There is a lot to think about when buying a new sofa: the price, the delivery, the material, the color, who’s going to use it, kids, dogs, etc., but what about when you want a sectional sofa?
Is there anything you should keep in mind for the case of looking at sectional sofas? They are more uncommon, so word of mouth might not prepare you for the pitfalls that can occur from a sectional sofa. Take a look at our tips to make sure you avoid the pitfalls of buying a sectional sofa.
Think about what corner you’re aiming for
Every big decision when you’re rejuvenating your home should have a plan ahead of it anyway, but this is especially the case when you are buying a sofa. It’s a big ticket item and will take some forethought on where you’re going to put it, how it will fit in, and how you will pay for it.
Where you’re going to put it is particularly important when considering a corner sofa. Unlike a regular sofa, it takes up more space and isn’t a straightforward shape, so it takes some planning to get it in the right corner.
That’s if you’re aiming for a corner at all. You can slot a sectional sofa nicely into the corner of a room, with the arm against one wall and the back against another. This is a common option for smaller homes with smaller living rooms, but it also takes up two walls.
There is also the option of sectioning out the communal space in the living room with the corner sofa. Simply leave an arm exposed in the room as a makeshift boundary. This is best kept to larger living rooms as you will want space to move around the area and within the “boundaries” set by the sectional sofa.
Either way, make sure you have an idea before you go into the shop and if you find something you love, ask if the arms can alternate. If you’re looking for a sofa that can slot into the corner of your room, it doesn’t make much sense if the arm of the sectional sofa is jutting out at the other end of the sofa, and, therefore, the room. Price Busters and stores like it have a range of sectional sofas that come in various shapes, so you’re bound to find something that fits your living room the way you want it to.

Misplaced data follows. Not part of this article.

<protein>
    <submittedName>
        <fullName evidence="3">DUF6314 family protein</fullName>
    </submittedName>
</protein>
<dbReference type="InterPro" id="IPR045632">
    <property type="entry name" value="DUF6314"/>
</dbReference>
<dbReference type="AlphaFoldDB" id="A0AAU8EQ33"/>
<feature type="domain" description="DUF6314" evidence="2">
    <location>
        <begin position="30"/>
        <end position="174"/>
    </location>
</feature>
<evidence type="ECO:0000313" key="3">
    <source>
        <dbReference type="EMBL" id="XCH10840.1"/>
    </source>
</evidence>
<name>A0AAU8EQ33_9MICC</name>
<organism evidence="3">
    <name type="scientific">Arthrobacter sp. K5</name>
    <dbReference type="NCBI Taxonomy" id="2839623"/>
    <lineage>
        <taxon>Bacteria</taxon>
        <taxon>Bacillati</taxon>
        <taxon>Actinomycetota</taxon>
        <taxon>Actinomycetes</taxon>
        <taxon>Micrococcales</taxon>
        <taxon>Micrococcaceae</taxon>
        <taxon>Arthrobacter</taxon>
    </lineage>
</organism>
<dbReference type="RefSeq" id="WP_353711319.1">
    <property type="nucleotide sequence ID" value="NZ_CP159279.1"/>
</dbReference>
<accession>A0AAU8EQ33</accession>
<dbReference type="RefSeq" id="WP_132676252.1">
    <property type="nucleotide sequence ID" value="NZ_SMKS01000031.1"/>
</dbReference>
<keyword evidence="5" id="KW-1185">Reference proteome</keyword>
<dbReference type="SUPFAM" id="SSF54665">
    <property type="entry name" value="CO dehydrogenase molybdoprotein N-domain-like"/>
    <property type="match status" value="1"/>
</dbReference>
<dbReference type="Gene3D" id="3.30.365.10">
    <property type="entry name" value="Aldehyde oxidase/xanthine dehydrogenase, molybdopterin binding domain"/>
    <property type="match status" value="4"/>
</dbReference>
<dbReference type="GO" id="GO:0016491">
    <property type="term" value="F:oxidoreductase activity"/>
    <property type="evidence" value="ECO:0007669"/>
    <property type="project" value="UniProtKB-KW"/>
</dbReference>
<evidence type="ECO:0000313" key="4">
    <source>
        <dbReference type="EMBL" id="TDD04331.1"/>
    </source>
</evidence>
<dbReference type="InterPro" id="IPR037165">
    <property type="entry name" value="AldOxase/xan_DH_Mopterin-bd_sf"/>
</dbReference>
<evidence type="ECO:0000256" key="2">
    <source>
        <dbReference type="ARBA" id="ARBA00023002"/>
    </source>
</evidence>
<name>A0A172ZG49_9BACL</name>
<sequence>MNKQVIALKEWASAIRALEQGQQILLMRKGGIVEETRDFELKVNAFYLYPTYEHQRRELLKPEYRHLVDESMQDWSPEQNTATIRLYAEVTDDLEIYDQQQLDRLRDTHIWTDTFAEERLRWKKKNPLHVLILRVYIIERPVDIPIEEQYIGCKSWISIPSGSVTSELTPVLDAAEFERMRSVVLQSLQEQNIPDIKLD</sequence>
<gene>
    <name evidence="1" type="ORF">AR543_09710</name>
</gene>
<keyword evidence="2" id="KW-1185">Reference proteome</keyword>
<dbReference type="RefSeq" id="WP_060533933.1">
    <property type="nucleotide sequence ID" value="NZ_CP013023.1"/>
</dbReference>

Are there any obstacles?
Take a look at your walls before you commit to a sectional sofa. Is there anything in the way that might cause a problem for putting a sofa against those walls? This is a real concern if you have a smaller living space. You now not only have to find a clear wall to put your sofa against but possibly two. So, is there a radiator in the way? A low window or windowsill? A plug socket? Some molding?
These don’t have to be a dealbreaker. In fact, putting one side of your sectional sofa against the radiator might feel like a great idea with the upcoming winter and the higher energy costs, but if you’re working within a smaller living room, you might find that you have to put the sectional sofa more inward than you were expecting.
This isn’t so much an issue if you’re using your sectional sofa to create a boundary in your living space. Maybe you have a long space with nothing connecting either side of the room. There is such a thing as too much space if it’s awkward or there is nothing connecting the two sides. Maybe you have a set of chairs by the window or a table, but they feel oddly far away from the seating area, which isn’t great for guests. Having a corner sofa simply sit there will section off the living area and connect the two areas.
The worry about obstacles pushing your sofa closer inward brings us to the number one rule of buying a sofa: measure everything. Have a tape measure handy when you are wandering around the furniture store, but also some notes of the measurements in your home. Even a basic floor plan would be handy to keep your head straight.
This is especially useful for sectional sofas because there are essentially two ends, at least, to keep track of. Will the “arm” of the sofa fit the aligning wall jutting out from the back wall? Measure to make sure. You’re taking the width and length twice, and you have to keep track of which is which to be sure that your sofa will fit.
But it doesn’t have to just fit the room. Think about how you get it through the door and, if you’re in an apartment, through your halls. It’s notoriously difficult to get a regular sofa up a winding set of stairs, never mind a sectional sofa. Measure your halls to be sure that you aren’t disappointed when delivery day comes.
Style it with the right rug
There are no hard and fast rules on what style of rug would best suit you, as that’s up to you, but the experts do keep pointing out that there is such a thing as the wrong-sized rug.
The rules go that you don’t want your rug to be big enough to accommodate all the items of your living space but not substitute for a carpet by hitting the walls. A good tip is to let the front two legs of your sofa sit on the rug but the back two on the bare floor. This is a good option to keep the budget and space down. If you have the budget and space, however, will allow you to let all the legs of the set lie on the rug.
But this is another thing you want to take your measuring tape to. Remember to measure before you buy. Rugs are oddly pricey, but the smaller you go, the more you’ll save.